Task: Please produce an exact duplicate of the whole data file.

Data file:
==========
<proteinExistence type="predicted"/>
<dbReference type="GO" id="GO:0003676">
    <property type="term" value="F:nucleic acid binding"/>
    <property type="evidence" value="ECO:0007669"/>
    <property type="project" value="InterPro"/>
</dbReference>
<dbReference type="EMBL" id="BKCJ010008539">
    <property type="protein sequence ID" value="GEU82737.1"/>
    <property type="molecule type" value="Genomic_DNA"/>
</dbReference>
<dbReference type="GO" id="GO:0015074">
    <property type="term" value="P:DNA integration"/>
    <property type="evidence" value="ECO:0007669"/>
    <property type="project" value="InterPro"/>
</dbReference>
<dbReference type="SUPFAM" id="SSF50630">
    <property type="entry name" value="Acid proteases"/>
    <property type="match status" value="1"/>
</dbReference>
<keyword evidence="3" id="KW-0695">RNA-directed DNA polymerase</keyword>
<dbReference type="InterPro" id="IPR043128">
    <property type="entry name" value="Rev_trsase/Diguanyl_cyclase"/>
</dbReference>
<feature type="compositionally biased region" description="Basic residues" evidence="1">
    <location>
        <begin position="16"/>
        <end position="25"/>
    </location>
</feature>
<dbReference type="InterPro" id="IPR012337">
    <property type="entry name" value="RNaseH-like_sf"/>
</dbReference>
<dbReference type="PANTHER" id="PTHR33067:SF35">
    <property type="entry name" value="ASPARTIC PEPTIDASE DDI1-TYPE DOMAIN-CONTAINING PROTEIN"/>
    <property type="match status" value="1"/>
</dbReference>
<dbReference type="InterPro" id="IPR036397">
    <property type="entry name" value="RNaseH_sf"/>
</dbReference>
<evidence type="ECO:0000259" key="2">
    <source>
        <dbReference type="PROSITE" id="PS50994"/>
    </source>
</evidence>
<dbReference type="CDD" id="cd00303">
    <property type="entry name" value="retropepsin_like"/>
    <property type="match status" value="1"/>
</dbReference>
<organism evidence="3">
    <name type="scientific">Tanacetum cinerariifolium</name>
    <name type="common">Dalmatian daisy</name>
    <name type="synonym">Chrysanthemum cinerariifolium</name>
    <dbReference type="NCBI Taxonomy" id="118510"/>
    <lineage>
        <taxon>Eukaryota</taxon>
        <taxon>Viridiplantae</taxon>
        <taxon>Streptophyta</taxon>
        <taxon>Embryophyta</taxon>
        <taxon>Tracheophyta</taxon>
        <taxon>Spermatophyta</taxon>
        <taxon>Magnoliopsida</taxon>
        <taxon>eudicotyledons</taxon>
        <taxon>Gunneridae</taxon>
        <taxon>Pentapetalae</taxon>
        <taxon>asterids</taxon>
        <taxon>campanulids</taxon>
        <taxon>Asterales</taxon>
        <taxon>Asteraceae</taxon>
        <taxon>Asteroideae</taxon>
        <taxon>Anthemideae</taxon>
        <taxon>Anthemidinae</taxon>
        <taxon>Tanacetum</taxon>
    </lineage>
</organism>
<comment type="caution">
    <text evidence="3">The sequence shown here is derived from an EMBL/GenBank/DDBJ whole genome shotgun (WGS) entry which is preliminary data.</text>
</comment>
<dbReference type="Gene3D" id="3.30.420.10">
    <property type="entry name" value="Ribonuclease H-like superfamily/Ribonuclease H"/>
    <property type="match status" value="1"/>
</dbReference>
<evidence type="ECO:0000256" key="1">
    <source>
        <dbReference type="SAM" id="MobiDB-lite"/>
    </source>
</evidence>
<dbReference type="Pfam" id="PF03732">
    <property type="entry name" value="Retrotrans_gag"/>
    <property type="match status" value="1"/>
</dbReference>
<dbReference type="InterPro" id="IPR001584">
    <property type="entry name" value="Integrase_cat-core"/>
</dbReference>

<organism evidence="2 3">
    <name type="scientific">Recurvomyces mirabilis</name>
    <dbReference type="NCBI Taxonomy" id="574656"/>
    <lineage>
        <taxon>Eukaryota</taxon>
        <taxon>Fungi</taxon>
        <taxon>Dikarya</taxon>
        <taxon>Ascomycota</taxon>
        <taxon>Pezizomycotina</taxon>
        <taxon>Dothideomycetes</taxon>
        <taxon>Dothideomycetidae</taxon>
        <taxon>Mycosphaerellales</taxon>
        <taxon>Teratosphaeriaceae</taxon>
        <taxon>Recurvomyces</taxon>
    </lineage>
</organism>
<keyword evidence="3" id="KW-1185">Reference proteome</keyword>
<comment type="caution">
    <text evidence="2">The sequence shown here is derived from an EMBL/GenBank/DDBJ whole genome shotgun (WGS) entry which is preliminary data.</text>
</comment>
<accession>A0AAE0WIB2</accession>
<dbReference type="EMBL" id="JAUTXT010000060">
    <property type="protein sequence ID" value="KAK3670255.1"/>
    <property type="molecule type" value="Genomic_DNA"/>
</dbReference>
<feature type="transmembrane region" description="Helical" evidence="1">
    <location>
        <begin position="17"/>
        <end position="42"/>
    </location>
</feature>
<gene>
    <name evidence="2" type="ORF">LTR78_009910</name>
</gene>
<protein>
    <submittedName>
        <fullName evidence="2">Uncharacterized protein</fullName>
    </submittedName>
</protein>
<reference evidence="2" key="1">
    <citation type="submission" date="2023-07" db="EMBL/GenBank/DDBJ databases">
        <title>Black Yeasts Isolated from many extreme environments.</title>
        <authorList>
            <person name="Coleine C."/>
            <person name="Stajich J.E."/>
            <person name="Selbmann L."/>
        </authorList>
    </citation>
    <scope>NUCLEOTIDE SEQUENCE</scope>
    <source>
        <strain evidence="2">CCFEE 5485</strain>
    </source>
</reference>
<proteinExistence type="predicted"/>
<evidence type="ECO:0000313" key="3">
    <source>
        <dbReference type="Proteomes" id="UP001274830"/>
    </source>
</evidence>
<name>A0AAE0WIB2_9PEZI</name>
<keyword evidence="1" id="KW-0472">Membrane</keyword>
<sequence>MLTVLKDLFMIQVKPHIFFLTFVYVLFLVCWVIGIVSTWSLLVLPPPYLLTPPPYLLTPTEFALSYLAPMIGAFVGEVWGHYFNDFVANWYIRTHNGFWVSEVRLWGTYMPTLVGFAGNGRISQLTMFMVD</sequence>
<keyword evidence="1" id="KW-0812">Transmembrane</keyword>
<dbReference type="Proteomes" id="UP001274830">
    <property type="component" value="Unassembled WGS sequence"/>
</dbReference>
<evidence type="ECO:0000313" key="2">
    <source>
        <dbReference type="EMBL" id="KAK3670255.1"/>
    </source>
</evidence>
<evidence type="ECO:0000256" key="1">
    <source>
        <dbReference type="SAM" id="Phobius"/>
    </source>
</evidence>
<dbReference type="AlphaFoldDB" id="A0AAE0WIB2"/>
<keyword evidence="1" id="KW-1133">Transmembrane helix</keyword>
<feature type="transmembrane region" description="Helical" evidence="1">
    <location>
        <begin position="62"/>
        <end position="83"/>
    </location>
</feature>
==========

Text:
<proteinExistence type="predicted"/>
<dbReference type="GO" id="GO:0003676">
    <property type="term" value="F:nucleic acid binding"/>
    <property type="evidence" value="ECO:0007669"/>
    <property type="project" value="InterPro"/>
</dbReference>
<dbReference type="EMBL" id="BKCJ010008539">
    <property type="protein sequence ID" value="GEU82737.1"/>
    <property type="molecule type" value="Genomic_DNA"/>
</dbReference>
<dbReference type="GO" id="GO:0015074">
    <property type="term" value="P:DNA integration"/>
    <property type="evidence" value="ECO:0007669"/>
    <property type="project" value="InterPro"/>
</dbReference>
<dbReference type="SUPFAM" id="SSF50630">
    <property type="entry name" value="Acid proteases"/>
    <property type="match status" value="1"/>
</dbReference>
<keyword evidence="3" id="KW-0695">RNA-directed DNA polymerase</keyword>
<dbReference type="InterPro" id="IPR043128">
    <property type="entry name" value="Rev_trsase/Diguanyl_cyclase"/>
</dbReference>
<feature type="compositionally biased region" description="Basic residues" evidence="1">
    <location>
        <begin position="16"/>
        <end position="25"/>
    </location>
</feature>
<dbReference type="InterPro" id="IPR012337">
    <property type="entry name" value="RNaseH-like_sf"/>
</dbReference>
<dbReference type="PANTHER" id="PTHR33067:SF35">
    <property type="entry name" value="ASPARTIC PEPTIDASE DDI1-TYPE DOMAIN-CONTAINING PROTEIN"/>
    <property type="match status" value="1"/>
</dbReference>
<dbReference type="InterPro" id="IPR036397">
    <property type="entry name" value="RNaseH_sf"/>
</dbReference>
<evidence type="ECO:0000259" key="2">
    <source>
        <dbReference type="PROSITE" id="PS50994"/>
    </source>
</evidence>
<dbReference type="CDD" id="cd00303">
    <property type="entry name" value="retropepsin_like"/>
    <property type="match status" value="1"/>
</dbReference>
<organism evidence="3">
    <name type="scientific">Tanacetum cinerariifolium</name>
    <name type="common">Dalmatian daisy</name>
    <name type="synonym">Chrysanthemum cinerariifolium</name>
    <dbReference type="NCBI Taxonomy" id="118510"/>
    <lineage>
        <taxon>Eukaryota</taxon>
        <taxon>Viridiplantae</taxon>
        <taxon>Streptophyta</taxon>
        <taxon>Embryophyta</taxon>
        <taxon>Tracheophyta</taxon>
        <taxon>Spermatophyta</taxon>
        <taxon>Magnoliopsida</taxon>
        <taxon>eudicotyledons</taxon>
        <taxon>Gunneridae</taxon>
        <taxon>Pentapetalae</taxon>
        <taxon>asterids</taxon>
        <taxon>campanulids</taxon>
        <taxon>Asterales</taxon>
        <taxon>Asteraceae</taxon>
        <taxon>Asteroideae</taxon>
        <taxon>Anthemideae</taxon>
        <taxon>Anthemidinae</taxon>
        <taxon>Tanacetum</taxon>
    </lineage>
</organism>
<comment type="caution">
    <text evidence="3">The sequence shown here is derived from an EMBL/GenBank/DDBJ whole genome shotgun (WGS) entry which is preliminary data.</text>
</comment>
<dbReference type="Gene3D" id="3.30.420.10">
    <property type="entry name" value="Ribonuclease H-like superfamily/Ribonuclease H"/>
    <property type="match status" value="1"/>
</dbReference>
<evidence type="ECO:0000256" key="1">
    <source>
        <dbReference type="SAM" id="MobiDB-lite"/>
    </source>
</evidence>
<dbReference type="Pfam" id="PF03732">
    <property type="entry name" value="Retrotrans_gag"/>
    <property type="match status" value="1"/>
</dbReference>
<dbReference type="InterPro" id="IPR001584">
    <property type="entry name" value="Integrase_cat-core"/>
</dbReference>

<organism evidence="2 3">
    <name type="scientific">Recurvomyces mirabilis</name>
    <dbReference type="NCBI Taxonomy" id="574656"/>
    <lineage>
        <taxon>Eukaryota</taxon>
        <taxon>Fungi</taxon>
        <taxon>Dikarya</taxon>
        <taxon>Ascomycota</taxon>
        <taxon>Pezizomycotina</taxon>
        <taxon>Dothideomycetes</taxon>
        <taxon>Dothideomycetidae</taxon>
        <taxon>Mycosphaerellales</taxon>
        <taxon>Teratosphaeriaceae</taxon>
        <taxon>Recurvomyces</taxon>
    </lineage>
</organism>
<keyword evidence="3" id="KW-1185">Reference proteome</keyword>
<comment type="caution">
    <text evidence="2">The sequence shown here is derived from an EMBL/GenBank/DDBJ whole genome shotgun (WGS) entry which is preliminary data.</text>
</comment>
<accession>A0AAE0WIB2</accession>
<dbReference type="EMBL" id="JAUTXT010000060">
    <property type="protein sequence ID" value="KAK3670255.1"/>
    <property type="molecule type" value="Genomic_DNA"/>
</dbReference>
<feature type="transmembrane region" description="Helical" evidence="1">
    <location>
        <begin position="17"/>
        <end position="42"/>
    </location>
</feature>
<gene>
    <name evidence="2" type="ORF">LTR78_009910</name>
</gene>
<protein>
    <submittedName>
        <fullName evidence="2">Uncharacterized protein</fullName>
    </submittedName>
</protein>
<reference evidence="2" key="1">
    <citation type="submission" date="2023-07" db="EMBL/GenBank/DDBJ databases">
        <title>Black Yeasts Isolated from many extreme environments.</title>
        <authorList>
            <person name="Coleine C."/>
            <person name="Stajich J.E."/>
            <person name="Selbmann L."/>
        </authorList>
    </citation>
    <scope>NUCLEOTIDE SEQUENCE</scope>
    <source>
        <strain evidence="2">CCFEE 5485</strain>
    </source>
</reference>
<proteinExistence type="predicted"/>
<evidence type="ECO:0000313" key="3">
    <source>
        <dbReference type="Proteomes" id="UP001274830"/>
    </source>
</evidence>
<name>A0AAE0WIB2_9PEZI</name>
<keyword evidence="1" id="KW-0472">Membrane</keyword>
<sequence>MLTVLKDLFMIQVKPHIFFLTFVYVLFLVCWVIGIVSTWSLLVLPPPYLLTPPPYLLTPTEFALSYLAPMIGAFVGEVWGHYFNDFVANWYIRTHNGFWVSEVRLWGTYMPTLVGFAGNGRISQLTMFMVD</sequence>
<keyword evidence="1" id="KW-0812">Transmembrane</keyword>
<dbReference type="Proteomes" id="UP001274830">
    <property type="component" value="Unassembled WGS sequence"/>
</dbReference>
<evidence type="ECO:0000313" key="2">
    <source>
        <dbReference type="EMBL" id="KAK3670255.1"/>
    </source>
</evidence>
<evidence type="ECO:0000256" key="1">
    <source>
        <dbReference type="SAM" id="Phobius"/>
    </source>
</evidence>
<dbReference type="AlphaFoldDB" id="A0AAE0WIB2"/>
<keyword evidence="1" id="KW-1133">Transmembrane helix</keyword>
<feature type="transmembrane region" description="Helical" evidence="1">
    <location>
        <begin position="62"/>
        <end position="83"/>
    </location>
</feature>